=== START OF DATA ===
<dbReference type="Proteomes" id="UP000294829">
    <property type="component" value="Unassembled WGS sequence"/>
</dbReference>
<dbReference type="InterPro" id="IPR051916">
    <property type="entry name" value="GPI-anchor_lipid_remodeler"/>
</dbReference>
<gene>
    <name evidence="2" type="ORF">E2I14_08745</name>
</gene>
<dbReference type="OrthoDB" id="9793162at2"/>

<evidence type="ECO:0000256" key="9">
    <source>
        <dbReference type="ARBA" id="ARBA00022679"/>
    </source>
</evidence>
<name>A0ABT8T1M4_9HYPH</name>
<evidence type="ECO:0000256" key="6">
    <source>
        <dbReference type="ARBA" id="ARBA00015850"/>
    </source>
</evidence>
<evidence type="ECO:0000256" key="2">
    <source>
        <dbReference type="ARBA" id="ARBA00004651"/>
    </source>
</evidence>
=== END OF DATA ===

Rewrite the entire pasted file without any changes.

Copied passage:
<dbReference type="Proteomes" id="UP000294829">
    <property type="component" value="Unassembled WGS sequence"/>
</dbReference>
<dbReference type="InterPro" id="IPR051916">
    <property type="entry name" value="GPI-anchor_lipid_remodeler"/>
</dbReference>
<gene>
    <name evidence="2" type="ORF">E2I14_08745</name>
</gene>
<dbReference type="OrthoDB" id="9793162at2"/>

<evidence type="ECO:0000256" key="9">
    <source>
        <dbReference type="ARBA" id="ARBA00022679"/>
    </source>
</evidence>
<name>A0ABT8T1M4_9HYPH</name>
<evidence type="ECO:0000256" key="6">
    <source>
        <dbReference type="ARBA" id="ARBA00015850"/>
    </source>
</evidence>
<evidence type="ECO:0000256" key="2">
    <source>
        <dbReference type="ARBA" id="ARBA00004651"/>
    </source>
</evidence>